(note ‘Haman[n] 2’ in IB's writing):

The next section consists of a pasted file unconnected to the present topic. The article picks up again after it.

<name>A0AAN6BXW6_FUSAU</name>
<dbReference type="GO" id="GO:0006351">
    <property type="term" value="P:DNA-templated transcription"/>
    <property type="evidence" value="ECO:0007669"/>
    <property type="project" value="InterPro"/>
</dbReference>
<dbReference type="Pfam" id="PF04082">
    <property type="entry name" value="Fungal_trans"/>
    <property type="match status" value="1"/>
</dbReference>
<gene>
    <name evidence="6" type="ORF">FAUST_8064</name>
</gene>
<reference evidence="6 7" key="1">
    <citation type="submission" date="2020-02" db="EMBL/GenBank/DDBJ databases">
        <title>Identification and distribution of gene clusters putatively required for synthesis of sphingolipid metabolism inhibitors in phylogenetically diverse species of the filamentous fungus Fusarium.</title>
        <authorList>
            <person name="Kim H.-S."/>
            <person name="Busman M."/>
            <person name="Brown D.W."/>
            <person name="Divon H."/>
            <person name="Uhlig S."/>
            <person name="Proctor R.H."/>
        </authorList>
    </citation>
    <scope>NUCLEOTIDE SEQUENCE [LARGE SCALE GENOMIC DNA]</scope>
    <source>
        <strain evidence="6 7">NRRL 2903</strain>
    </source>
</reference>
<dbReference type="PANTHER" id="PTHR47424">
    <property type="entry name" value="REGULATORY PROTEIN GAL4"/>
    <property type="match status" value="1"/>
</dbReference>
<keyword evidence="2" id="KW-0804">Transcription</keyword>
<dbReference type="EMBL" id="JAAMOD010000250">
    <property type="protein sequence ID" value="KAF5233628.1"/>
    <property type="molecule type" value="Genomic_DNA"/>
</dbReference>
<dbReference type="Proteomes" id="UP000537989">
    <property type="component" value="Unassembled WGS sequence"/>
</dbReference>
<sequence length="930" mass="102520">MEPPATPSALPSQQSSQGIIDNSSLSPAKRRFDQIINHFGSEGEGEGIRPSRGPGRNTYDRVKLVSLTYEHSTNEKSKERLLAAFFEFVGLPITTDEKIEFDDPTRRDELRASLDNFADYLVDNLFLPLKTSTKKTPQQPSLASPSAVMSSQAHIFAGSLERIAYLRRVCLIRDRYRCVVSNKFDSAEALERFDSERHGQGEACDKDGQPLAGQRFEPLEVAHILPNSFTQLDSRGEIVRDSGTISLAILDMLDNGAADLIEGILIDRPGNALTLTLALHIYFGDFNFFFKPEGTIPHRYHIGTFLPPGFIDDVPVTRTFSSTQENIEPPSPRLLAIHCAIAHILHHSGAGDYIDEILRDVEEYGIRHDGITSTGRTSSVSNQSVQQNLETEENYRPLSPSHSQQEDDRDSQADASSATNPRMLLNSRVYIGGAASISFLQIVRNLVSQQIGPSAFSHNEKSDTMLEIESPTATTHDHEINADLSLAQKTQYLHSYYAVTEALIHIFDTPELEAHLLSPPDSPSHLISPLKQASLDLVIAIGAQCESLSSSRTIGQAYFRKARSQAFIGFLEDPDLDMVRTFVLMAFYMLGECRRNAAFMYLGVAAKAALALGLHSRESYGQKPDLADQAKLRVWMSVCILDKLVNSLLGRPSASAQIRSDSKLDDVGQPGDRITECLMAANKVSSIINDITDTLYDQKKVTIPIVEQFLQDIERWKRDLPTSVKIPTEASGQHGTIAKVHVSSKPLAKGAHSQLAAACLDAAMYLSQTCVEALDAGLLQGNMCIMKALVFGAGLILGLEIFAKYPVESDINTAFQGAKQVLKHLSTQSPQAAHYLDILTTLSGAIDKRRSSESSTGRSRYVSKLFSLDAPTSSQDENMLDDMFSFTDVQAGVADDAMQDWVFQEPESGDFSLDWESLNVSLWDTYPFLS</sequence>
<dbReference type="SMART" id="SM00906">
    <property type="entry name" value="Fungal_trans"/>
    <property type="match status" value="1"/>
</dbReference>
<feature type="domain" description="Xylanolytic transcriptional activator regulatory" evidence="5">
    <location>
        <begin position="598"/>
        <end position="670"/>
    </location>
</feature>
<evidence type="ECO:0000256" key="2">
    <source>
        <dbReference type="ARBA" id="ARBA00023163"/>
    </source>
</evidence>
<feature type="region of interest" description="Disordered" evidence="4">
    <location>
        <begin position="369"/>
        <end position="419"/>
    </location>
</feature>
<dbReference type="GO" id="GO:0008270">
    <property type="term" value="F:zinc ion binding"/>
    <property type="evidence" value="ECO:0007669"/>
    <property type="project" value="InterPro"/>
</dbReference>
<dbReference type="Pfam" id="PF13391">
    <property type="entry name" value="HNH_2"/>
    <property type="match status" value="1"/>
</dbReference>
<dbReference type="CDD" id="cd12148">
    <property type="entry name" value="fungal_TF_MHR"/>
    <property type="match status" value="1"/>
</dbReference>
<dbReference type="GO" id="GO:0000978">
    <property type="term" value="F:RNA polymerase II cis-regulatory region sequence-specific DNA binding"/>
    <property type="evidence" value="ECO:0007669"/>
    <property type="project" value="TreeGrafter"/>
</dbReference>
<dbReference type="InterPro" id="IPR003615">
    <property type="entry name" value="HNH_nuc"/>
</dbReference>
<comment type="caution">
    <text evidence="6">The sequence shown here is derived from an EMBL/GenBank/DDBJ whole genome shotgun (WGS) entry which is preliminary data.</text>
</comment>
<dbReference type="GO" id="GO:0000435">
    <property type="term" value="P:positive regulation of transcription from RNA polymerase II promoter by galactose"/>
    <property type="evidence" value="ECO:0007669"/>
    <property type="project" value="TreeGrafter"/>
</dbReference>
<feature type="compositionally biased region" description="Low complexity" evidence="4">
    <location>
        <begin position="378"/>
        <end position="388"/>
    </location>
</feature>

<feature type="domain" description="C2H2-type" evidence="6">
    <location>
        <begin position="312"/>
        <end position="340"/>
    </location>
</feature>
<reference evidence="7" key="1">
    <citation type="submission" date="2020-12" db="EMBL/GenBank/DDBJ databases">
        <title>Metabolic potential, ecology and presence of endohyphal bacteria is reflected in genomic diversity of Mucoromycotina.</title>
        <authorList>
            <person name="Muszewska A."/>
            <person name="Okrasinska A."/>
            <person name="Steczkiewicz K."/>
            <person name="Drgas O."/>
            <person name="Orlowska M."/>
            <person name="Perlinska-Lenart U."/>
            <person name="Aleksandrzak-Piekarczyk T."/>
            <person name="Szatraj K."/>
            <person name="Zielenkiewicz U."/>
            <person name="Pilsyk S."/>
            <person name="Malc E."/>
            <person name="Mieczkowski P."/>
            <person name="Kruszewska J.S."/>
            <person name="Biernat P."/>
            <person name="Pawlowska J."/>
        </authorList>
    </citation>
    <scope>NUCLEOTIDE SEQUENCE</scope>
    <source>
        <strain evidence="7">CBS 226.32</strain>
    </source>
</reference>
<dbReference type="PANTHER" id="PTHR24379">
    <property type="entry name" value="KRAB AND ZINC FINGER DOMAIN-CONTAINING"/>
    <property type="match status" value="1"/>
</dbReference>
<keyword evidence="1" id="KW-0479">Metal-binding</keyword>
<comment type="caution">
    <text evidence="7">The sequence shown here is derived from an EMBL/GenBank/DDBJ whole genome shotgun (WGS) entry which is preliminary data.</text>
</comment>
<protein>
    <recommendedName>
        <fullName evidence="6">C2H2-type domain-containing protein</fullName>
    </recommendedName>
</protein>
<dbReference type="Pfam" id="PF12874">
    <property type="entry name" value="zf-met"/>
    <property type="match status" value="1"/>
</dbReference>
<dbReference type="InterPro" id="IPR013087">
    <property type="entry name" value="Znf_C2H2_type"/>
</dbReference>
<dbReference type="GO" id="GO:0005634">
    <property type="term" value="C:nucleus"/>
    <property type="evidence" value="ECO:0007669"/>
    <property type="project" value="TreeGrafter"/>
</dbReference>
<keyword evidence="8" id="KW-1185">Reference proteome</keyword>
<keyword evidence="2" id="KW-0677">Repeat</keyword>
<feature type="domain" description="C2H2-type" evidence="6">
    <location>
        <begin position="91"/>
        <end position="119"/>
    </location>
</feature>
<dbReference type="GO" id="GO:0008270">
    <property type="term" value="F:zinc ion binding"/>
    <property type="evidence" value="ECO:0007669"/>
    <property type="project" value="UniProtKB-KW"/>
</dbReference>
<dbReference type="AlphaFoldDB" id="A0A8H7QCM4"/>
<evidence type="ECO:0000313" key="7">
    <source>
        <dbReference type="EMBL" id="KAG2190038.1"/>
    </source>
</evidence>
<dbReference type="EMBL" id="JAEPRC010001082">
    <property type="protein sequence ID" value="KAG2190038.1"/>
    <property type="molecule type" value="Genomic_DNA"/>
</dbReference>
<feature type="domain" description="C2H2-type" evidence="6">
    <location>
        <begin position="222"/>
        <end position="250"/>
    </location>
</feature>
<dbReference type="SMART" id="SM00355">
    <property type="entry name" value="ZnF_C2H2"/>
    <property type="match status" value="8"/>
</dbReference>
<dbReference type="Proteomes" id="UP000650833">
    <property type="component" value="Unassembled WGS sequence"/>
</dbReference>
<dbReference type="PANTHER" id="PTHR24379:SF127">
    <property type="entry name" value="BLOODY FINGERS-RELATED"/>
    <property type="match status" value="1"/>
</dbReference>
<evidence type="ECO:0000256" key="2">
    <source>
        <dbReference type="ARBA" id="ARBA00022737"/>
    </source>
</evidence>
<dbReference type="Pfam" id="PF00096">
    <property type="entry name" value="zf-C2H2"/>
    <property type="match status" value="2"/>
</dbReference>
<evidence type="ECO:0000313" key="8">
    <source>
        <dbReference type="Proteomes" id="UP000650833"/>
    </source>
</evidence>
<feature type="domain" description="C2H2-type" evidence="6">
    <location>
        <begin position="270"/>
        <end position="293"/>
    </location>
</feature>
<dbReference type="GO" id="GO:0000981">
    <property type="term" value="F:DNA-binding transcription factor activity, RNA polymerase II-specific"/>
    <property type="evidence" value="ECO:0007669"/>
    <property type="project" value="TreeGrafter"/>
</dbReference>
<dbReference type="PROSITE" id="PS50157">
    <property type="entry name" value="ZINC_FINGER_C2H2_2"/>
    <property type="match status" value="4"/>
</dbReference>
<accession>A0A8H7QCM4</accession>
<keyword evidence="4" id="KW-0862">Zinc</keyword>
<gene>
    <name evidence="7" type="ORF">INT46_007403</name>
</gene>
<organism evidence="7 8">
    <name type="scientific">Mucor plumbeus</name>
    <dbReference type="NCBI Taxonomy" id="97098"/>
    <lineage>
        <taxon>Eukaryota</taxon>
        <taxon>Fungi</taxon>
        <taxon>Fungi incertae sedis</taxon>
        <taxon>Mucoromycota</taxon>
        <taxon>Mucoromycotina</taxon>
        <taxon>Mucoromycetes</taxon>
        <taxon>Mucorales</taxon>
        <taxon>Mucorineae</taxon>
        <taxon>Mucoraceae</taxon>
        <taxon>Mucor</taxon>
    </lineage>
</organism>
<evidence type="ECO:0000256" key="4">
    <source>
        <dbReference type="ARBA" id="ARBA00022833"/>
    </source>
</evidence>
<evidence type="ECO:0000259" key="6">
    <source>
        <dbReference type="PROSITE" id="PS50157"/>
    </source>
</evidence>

click on image to enlargeIt may be that others are interested in the facts for their own sake, to satisfy their curiosity; and invent or study sciences in order to satisfy this same curiosity; or perhaps they do so in order the better to control material forces; all this may be so, but to him this seems trivial beside the need to answer the ultimate questions – Why are we here? What is our goal? How can we satisfy – how can we allay the spiritual agony of those who will not rest unless they obtain true answers to these questions? ...3,500 words of the missing chapter follow, not to mention a large chunk of the next chapter which I didn’t know was missing. You can imagine my excitement. In the end, after a great deal of reconstructive surgery, the book appeared. Having completely forgotten that he had written any such work, Berlin was astonished and I think grateful when it finally saw the light. In my view it is not only its bizarre origins that make it special: of all the books published in his lifetime, I think it has most nearly the immediacy of his famous unscripted lectures, because it was not subjected to the repeated expansions and revisions that sometimes blurred the outlines of other essays of his. It remains, indeed, essentially as it was first dictated. That too is to me an astonishing fact: here is an entirely fluent book which was more or less dictated extempore from notes.